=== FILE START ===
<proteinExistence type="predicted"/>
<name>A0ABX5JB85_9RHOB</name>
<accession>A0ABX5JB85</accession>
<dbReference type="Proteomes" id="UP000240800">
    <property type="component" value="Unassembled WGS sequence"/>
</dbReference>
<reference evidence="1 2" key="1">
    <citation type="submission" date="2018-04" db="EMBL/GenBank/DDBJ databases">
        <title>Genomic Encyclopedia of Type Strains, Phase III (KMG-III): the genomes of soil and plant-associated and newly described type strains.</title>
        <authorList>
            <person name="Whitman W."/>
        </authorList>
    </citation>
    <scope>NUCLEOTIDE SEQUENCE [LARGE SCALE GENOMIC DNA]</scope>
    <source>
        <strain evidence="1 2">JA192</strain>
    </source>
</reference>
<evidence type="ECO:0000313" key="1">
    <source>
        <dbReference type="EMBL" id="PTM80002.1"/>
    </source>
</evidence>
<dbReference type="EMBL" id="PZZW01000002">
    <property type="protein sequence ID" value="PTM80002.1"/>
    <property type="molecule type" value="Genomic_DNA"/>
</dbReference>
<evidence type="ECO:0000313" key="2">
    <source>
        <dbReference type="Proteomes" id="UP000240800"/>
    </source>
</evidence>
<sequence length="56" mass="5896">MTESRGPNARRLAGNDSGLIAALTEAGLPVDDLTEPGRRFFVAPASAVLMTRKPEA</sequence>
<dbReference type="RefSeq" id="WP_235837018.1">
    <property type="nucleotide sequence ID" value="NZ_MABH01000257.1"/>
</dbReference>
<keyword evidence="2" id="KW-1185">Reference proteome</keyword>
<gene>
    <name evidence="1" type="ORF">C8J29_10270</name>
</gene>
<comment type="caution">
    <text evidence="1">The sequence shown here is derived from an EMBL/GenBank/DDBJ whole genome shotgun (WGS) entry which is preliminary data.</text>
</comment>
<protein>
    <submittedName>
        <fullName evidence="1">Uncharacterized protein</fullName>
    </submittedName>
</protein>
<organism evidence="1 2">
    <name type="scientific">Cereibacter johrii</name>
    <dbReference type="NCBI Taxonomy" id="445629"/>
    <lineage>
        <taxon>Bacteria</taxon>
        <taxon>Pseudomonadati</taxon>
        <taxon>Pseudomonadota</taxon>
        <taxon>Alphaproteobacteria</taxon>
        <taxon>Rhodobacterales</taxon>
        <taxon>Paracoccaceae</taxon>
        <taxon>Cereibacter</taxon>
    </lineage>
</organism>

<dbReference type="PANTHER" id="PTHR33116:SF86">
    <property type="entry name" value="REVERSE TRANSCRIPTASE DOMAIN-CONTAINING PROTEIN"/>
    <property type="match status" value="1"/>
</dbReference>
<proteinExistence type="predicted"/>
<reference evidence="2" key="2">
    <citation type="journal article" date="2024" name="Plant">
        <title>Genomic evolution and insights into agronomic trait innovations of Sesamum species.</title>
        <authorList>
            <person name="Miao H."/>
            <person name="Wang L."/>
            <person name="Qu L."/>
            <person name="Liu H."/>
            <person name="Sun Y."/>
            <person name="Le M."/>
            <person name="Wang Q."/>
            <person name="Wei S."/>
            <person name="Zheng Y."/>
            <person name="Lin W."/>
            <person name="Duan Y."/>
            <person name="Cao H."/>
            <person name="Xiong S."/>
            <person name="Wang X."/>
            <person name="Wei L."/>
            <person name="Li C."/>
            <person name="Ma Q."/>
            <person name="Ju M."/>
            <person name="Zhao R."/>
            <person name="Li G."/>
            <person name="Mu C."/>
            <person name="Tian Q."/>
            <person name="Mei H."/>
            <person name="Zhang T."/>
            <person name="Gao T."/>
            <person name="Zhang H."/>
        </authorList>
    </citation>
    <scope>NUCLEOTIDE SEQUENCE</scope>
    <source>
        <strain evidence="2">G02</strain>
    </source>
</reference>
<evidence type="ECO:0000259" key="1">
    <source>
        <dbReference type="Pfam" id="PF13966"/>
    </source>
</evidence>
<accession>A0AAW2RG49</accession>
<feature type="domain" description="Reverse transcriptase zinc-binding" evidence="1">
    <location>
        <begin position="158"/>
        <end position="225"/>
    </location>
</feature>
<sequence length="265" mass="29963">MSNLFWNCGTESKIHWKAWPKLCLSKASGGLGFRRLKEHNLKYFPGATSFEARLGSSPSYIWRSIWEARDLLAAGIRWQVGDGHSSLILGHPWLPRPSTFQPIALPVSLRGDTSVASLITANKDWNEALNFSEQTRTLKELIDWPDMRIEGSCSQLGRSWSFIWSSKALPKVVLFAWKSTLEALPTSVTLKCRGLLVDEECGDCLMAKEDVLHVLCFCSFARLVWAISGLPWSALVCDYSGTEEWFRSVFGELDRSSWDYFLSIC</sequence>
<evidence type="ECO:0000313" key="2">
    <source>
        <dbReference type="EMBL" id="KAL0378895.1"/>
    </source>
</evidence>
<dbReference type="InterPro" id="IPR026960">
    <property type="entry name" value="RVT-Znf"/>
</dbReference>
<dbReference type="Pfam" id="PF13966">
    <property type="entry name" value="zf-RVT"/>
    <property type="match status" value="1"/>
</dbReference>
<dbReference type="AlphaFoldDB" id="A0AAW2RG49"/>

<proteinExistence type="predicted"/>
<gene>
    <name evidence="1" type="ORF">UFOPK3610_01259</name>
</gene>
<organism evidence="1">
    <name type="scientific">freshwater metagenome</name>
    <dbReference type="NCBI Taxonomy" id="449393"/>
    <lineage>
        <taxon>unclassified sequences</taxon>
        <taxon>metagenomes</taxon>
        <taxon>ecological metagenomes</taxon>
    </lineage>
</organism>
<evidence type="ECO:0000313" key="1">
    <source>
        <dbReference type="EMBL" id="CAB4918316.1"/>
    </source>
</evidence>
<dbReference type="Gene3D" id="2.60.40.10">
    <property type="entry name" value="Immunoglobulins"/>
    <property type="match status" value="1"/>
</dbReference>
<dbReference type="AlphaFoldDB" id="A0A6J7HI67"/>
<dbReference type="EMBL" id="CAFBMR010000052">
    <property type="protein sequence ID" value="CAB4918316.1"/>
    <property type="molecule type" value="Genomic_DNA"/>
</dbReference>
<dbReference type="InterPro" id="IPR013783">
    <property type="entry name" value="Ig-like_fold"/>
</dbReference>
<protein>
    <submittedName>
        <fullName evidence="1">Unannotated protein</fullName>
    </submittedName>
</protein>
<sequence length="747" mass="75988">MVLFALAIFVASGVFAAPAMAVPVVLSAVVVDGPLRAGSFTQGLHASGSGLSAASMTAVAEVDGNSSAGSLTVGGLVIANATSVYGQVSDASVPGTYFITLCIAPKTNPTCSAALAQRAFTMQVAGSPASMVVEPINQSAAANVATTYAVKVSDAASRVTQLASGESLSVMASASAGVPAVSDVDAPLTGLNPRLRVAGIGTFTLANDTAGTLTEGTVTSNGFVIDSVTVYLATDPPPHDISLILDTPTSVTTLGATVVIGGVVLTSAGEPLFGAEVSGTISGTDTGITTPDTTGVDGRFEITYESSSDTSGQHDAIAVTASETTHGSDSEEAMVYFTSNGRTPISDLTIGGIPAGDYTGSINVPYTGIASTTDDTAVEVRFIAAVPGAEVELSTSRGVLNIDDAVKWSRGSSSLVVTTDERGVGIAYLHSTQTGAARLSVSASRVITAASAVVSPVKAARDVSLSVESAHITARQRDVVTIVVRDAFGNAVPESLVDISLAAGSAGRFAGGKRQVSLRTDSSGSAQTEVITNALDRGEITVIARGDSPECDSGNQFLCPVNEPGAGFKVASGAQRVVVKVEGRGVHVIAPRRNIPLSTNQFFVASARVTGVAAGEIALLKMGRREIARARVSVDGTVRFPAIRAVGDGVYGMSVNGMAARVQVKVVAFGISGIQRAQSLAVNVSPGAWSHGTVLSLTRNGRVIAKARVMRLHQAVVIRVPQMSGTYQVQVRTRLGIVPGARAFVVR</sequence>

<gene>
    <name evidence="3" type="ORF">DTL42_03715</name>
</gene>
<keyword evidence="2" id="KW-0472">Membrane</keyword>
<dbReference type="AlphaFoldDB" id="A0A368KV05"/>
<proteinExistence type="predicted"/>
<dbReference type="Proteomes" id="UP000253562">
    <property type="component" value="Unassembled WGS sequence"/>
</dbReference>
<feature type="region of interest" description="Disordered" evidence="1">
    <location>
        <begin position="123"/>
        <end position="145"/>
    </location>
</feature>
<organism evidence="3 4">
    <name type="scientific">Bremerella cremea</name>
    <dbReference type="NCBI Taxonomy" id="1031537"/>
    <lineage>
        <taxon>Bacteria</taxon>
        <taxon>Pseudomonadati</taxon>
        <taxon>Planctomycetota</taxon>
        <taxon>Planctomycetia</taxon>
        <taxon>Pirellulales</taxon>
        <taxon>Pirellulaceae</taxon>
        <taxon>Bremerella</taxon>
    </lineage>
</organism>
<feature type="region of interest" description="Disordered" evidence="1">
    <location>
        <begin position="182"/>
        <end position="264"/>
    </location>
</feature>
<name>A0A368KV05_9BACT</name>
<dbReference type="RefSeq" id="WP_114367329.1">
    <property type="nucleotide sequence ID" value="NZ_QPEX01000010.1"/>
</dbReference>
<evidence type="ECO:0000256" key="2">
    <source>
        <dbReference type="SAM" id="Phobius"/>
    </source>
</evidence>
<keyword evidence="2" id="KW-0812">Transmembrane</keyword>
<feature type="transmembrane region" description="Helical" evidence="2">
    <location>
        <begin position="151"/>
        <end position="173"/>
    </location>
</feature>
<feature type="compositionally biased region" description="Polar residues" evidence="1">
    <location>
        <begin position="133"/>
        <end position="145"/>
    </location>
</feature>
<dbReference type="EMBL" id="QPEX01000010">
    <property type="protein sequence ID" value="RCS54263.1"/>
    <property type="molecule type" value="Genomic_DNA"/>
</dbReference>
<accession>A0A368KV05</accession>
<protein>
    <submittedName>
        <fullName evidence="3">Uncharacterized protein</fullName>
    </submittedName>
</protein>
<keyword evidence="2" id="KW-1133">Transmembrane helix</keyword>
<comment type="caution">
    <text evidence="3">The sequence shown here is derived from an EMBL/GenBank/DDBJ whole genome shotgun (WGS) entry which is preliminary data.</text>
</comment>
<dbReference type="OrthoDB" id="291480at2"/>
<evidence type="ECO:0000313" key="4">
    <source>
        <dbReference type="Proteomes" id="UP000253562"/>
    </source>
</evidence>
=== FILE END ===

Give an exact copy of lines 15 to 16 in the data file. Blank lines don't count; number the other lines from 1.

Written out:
    <source>
        <strain evidence="1 2">JA192</strain>